Most Jenkins masters with a distributed build configuration will leverage nodes that run a
slave.jar to start a slave agent. Regardless of whether the
slave.jar is launched through a Java Web Start or SSH launcher, the jar will be copied from
http://yourserver:port/jnlpJars/slave.jar to the build node. Keeping this jar up to date ensures that it picks up the newest features in a more recent release, such as the self-restart feature to keep slave JVMs “clean” and to automatically reconnect to their master. Additionally, newer versions of this component may fix bugs or implement newer protocol versions with various improvements.
What is the Version Column Plugin?
Launch methods designed to pull the latest
slave.jar are not always reliable and some launch methods don’t even try to update the
Last year's JUC West 2014 was packed with good gems of information – such as "how we did it" talks where the speakers shared their points of view on the tools they use for automating their pipeline. At JUC and other conferences I especially seek out talks about how others implement their Continuous Delivery processes.
At the upcoming JUC West 2015, it is my turn to share “how we did it” at Perforce. I will present my talk "Continuous Delivery: Driving Lessons” and describe our journey, the rewards we reaped, and the challenges we faced along the way.
Cloud Native and the benefits to Continuous Delivery (CD) Pipelines
There’s a lot of discussion lately around Cloud Native. If this term is new to you, I suggest a quick read of Cloud Native: What it Means and Why it Matters? From my perspective, Cloud Native offers tremendous benefit to enterprise companies, startups and developers looking to add value quickly or capture market share. Cloud Native platforms, such as Cloud Foundry, provide a number of features to reduce the effort of developing software and operating it on or off premise. A few notable features include load balancing, application routing, cluster scheduling, and containerisation. Cloud Native also offers a significant advancement for building integrated pipelines to deliver software. Before we discuss these advancements, let’s consider the role of the container.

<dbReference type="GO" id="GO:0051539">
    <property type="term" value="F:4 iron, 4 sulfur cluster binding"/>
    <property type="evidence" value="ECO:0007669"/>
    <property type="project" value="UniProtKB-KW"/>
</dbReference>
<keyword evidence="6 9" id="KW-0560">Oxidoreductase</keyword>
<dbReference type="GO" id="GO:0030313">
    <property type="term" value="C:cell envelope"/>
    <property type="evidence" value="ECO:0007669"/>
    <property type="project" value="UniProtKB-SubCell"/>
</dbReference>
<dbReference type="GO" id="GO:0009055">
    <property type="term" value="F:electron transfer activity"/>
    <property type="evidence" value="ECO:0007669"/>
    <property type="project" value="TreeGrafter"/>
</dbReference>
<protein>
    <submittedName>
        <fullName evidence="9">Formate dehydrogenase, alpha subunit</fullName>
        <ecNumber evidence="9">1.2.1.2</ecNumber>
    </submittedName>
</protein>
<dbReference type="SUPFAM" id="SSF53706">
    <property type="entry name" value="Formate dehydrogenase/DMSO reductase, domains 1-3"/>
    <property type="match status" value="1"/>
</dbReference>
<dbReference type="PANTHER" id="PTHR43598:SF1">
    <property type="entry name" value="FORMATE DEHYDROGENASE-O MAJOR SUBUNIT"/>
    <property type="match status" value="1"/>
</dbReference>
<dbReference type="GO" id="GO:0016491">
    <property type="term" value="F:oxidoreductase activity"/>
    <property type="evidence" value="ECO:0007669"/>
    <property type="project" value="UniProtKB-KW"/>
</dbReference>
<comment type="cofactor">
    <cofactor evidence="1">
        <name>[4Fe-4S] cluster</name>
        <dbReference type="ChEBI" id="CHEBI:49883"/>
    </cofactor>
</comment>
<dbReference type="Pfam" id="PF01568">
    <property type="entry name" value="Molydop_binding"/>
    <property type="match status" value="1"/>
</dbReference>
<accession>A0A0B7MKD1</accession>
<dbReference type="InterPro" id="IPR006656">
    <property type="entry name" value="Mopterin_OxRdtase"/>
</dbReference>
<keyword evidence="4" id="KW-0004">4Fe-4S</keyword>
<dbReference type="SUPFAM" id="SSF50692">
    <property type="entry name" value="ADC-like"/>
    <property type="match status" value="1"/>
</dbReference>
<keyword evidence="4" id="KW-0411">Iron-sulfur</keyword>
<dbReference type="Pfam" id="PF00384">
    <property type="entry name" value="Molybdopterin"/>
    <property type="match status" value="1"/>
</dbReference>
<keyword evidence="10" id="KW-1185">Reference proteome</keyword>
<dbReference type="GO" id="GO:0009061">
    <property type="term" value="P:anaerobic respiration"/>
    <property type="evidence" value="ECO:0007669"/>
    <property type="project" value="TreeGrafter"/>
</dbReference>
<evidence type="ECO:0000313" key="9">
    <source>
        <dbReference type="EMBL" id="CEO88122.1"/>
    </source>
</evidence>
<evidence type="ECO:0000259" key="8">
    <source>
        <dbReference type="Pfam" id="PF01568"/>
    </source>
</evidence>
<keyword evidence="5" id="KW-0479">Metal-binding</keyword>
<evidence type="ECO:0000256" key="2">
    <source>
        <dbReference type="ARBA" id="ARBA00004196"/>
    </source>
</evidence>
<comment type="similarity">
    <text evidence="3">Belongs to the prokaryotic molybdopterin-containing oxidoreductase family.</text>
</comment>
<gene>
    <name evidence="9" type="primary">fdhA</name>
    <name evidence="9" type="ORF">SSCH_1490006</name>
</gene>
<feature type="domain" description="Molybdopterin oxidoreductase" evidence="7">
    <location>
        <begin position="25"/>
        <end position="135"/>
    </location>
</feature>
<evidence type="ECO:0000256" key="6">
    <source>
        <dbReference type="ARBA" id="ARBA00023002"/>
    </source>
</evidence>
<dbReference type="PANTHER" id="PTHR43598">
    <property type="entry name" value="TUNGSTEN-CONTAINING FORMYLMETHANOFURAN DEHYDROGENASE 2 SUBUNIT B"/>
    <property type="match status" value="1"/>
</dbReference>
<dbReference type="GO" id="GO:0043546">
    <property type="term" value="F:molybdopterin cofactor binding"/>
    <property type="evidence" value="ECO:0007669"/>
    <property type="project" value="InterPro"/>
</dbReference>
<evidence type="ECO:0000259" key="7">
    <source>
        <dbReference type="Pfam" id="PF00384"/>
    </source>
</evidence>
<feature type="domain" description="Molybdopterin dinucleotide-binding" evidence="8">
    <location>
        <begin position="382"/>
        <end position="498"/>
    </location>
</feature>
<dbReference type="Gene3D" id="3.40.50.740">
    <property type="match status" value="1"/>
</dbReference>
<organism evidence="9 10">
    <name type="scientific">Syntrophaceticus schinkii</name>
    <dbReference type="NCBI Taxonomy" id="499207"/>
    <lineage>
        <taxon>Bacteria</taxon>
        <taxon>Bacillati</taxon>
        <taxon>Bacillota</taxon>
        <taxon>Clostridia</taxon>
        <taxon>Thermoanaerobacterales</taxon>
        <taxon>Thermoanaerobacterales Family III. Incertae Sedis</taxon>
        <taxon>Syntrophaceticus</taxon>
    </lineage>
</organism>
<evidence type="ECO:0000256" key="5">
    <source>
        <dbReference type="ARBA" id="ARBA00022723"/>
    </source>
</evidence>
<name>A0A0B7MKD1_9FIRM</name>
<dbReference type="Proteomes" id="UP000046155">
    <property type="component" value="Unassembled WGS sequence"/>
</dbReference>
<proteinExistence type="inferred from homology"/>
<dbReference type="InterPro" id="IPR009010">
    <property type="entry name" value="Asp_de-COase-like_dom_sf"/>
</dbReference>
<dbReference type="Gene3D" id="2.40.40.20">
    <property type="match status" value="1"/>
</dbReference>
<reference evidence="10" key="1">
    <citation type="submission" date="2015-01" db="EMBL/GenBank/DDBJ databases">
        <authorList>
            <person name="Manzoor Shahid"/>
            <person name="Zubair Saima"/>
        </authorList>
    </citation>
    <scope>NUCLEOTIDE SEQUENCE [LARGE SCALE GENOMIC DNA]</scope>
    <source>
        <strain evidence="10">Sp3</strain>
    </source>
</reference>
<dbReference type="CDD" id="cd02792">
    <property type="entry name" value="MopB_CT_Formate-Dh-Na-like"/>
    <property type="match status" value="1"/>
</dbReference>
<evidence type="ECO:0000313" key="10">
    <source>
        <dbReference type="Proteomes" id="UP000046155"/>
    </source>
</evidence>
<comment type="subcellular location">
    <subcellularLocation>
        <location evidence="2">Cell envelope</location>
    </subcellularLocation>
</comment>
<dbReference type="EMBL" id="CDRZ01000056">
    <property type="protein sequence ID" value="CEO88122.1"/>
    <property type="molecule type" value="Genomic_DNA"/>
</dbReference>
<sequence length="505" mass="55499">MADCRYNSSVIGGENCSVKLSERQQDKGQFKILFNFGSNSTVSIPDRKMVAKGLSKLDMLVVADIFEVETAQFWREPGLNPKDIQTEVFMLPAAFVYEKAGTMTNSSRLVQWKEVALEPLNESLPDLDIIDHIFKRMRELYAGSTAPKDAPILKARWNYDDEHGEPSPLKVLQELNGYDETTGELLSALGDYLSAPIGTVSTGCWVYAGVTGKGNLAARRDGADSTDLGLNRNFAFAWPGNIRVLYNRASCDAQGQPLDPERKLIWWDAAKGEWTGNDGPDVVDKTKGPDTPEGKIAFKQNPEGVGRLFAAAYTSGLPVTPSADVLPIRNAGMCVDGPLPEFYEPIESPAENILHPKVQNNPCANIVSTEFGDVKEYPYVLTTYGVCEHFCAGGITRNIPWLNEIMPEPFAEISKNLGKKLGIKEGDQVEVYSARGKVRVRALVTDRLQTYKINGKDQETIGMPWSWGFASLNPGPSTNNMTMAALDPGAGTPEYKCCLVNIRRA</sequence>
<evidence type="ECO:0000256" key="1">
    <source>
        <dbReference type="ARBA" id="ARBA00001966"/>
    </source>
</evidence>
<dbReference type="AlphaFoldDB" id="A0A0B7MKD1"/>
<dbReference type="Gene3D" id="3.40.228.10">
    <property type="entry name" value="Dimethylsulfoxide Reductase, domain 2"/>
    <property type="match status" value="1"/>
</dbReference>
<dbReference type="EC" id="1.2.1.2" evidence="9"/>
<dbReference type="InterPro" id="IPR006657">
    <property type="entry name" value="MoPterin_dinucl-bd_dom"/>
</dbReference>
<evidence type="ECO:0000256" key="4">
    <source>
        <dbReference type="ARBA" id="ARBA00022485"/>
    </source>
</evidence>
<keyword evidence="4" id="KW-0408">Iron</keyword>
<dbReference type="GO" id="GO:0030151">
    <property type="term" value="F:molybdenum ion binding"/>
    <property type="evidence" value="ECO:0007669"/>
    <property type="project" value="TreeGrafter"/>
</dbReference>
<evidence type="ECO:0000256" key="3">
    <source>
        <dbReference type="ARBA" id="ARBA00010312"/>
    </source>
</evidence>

We're currently setting up a program to support community members' travel to Jenkins community events. Our goal is to enable more members of the community to meet each other and exchange ideas in person.
We're still hashing out the details, but it'll be available to every Jenkins community member. Apply, telling us what Jenkins-related event you'd like to attend and how awesome you are, and we may support your travel with up to 500 USD. For details on how this will work, see the current draft of the travel grant program.
The first person to be supported in this way is Pradeepto Bhattacharya from Pune, India. He was a speaker at this year's JUC Europe in London, and will give two talks at JUC US West next week—and we help him get there! He asked us a few weeks back whether the Jenkins project could support his trip to the US.